If your thermostat has a small lever that moves along a calibrated scale that indicates “longer” (not the heat temperature lever), you can try adjusting this—the heat anticipator. Just set it one calibration mark closer to the “longer” setting if the furnace goes off and on too frequently or one mark away if the furnace allows room temperature to rise too high or drop too low before going on or off. It may take several hours for the thermostat to stabilize at this setting, so wait a while and then adjust it again if necessary.
SEER is related to the coefficient of performance (COP) commonly used in thermodynamics and also to the Energy Efficiency Ratio (EER). The EER is the efficiency rating for the equipment at a particular pair of external and internal temperatures, while SEER is calculated over a whole range of external temperatures (i.e., the temperature distribution for the geographical location of the SEER test). SEER is unusual in that it is composed of an Imperial unit divided by an SI unit. The COP is a ratio with the same metric units of energy (joules) in both the numerator and denominator. They cancel out, leaving a dimensionless quantity. Formulas for the approximate conversion between SEER and EER or COP are available.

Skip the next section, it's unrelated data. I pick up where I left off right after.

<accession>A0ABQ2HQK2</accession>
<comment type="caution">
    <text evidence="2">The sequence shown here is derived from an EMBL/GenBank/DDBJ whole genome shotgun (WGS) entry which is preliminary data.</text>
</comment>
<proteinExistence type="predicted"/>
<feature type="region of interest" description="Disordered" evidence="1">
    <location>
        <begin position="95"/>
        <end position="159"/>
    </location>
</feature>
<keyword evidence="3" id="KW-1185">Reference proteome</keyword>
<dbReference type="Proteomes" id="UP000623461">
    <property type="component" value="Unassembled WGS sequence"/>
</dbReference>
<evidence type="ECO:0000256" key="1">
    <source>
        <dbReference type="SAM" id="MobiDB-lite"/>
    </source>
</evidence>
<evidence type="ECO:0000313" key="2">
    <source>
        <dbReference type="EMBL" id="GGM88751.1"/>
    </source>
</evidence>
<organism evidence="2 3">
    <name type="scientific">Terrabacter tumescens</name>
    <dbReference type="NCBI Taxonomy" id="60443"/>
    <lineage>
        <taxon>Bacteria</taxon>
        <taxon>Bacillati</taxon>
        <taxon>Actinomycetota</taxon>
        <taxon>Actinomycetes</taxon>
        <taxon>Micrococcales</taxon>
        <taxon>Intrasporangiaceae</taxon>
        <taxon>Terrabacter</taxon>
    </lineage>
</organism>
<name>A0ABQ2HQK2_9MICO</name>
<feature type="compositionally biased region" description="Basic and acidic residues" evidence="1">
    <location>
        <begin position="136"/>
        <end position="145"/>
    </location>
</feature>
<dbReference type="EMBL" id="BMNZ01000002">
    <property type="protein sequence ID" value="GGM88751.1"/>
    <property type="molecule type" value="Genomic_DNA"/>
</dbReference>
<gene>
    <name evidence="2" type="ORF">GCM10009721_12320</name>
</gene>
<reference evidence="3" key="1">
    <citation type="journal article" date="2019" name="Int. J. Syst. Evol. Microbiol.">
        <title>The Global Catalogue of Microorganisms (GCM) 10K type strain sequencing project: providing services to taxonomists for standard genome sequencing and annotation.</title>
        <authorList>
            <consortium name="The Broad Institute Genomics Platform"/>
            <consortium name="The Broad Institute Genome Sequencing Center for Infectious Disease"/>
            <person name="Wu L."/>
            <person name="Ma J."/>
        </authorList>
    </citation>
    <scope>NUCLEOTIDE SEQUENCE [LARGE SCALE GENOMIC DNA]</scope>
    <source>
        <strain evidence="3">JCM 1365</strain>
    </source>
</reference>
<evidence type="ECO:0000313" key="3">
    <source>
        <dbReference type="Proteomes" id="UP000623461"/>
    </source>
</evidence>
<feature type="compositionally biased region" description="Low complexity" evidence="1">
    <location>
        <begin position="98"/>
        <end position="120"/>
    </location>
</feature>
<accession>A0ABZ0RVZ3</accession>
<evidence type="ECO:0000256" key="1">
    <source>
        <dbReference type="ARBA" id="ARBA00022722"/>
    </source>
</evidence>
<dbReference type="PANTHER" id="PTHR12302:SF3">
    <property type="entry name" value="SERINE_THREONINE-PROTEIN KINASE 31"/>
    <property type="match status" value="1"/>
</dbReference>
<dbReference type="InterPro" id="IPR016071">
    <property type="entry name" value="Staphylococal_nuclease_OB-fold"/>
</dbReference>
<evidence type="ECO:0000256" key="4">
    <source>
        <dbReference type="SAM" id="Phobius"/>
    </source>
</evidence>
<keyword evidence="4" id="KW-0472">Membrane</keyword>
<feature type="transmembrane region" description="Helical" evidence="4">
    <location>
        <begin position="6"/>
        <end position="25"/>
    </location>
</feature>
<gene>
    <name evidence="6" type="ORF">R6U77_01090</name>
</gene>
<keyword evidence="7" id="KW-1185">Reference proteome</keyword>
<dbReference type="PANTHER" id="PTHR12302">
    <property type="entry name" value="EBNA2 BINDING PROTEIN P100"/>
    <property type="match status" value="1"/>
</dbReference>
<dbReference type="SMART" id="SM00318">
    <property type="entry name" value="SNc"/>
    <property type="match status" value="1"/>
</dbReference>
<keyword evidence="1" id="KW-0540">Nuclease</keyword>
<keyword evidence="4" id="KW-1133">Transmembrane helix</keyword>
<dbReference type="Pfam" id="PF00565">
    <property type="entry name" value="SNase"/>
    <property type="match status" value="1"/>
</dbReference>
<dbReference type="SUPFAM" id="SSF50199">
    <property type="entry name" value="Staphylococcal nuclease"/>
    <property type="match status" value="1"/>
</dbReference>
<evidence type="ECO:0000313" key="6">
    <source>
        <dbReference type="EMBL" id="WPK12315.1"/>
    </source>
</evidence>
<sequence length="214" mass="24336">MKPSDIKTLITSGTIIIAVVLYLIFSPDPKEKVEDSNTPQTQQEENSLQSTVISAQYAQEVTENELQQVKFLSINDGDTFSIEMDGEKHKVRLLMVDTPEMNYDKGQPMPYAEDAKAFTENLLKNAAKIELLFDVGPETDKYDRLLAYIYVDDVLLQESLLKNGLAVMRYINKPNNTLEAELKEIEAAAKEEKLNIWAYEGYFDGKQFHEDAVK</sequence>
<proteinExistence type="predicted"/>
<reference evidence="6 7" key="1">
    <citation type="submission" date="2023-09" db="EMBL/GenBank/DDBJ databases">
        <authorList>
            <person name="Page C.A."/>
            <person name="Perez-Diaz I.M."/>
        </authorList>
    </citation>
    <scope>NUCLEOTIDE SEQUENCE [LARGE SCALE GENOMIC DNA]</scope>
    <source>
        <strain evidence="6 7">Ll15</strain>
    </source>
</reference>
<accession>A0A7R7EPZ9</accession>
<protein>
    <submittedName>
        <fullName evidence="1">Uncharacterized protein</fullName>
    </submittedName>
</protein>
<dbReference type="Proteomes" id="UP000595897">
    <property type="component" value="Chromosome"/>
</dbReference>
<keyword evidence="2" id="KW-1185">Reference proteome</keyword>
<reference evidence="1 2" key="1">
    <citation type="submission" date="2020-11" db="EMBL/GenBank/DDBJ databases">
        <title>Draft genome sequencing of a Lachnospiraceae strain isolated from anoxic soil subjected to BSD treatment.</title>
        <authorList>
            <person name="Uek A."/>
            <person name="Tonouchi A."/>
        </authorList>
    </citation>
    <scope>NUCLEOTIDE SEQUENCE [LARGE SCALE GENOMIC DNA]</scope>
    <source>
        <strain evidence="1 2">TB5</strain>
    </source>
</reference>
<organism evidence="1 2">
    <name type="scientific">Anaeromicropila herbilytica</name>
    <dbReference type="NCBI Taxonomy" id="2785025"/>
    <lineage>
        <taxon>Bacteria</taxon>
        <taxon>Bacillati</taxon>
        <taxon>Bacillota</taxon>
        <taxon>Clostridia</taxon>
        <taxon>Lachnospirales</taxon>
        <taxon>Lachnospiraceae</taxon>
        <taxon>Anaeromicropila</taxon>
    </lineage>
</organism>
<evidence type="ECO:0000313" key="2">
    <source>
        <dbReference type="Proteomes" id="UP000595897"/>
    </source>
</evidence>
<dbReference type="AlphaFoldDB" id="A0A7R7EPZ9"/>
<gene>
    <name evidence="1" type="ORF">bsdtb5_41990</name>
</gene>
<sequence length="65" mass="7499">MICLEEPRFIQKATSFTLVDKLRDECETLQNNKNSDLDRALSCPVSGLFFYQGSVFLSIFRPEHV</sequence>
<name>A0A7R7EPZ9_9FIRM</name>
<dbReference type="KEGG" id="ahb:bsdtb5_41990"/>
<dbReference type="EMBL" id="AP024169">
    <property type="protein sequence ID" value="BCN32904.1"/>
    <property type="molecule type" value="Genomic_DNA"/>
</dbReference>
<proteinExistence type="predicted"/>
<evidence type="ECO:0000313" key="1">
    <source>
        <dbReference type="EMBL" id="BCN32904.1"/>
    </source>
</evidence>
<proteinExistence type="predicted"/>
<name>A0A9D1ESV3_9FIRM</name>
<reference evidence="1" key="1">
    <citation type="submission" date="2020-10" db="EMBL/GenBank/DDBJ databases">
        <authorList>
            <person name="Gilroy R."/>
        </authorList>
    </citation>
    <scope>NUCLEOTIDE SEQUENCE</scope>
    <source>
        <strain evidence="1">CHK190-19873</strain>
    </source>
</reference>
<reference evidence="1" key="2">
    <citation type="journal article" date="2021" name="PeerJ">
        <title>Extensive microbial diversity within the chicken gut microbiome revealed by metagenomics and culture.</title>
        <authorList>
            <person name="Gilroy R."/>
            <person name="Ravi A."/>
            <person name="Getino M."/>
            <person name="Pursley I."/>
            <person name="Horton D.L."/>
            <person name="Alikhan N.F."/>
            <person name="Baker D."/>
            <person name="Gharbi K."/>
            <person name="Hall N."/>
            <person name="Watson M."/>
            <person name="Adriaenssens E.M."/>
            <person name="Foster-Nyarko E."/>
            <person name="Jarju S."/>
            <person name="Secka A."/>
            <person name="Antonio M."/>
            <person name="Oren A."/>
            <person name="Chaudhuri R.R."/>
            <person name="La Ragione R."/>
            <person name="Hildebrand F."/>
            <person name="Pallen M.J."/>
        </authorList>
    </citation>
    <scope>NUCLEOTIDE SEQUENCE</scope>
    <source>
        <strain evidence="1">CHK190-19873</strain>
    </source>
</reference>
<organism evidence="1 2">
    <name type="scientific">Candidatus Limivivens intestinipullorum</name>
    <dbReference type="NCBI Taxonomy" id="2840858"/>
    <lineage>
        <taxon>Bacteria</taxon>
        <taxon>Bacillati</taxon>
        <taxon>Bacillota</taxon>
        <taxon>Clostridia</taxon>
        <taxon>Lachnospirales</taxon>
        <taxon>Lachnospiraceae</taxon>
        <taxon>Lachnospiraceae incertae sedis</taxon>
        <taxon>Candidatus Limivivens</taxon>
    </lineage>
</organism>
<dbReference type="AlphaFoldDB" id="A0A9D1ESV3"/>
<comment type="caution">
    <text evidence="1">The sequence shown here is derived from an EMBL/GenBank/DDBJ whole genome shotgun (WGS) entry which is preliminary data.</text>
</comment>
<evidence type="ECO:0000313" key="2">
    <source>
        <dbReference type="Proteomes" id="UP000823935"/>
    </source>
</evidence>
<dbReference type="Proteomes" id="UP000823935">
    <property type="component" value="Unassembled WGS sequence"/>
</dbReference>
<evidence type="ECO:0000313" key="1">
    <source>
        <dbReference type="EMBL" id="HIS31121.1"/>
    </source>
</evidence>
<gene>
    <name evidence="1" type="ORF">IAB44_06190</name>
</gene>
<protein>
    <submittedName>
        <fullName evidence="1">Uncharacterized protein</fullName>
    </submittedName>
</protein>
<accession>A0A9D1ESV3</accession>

In addition to the information below, see these two articles for the general care and maintenance of your air conditioner: Preparing Your Air Conditioner for Summer and How to Replace Furnace & AC Filters. Most noteworthy, you should replace the filters at least twice a year, before the heating and cooling seasons. For information on furnace problems, please see Furnace Not Working.
High-efficiency condensing furnaces (90% AFUE and above) are a bit more complex than conventional furnaces. The main differences between a conventional and condensing furnace are the heat exchanger technology used to extract heat from the combustion process and the method used to exhaust the combustion gases. In these ways, the furnaces are very different. The condensing furnace does not have a significantly more efficient combustion process than does a conventional furnace; both use gas burners with electronic ignition. The difference lies in that the condensing furnace has a more efficient heat extraction process after combustion.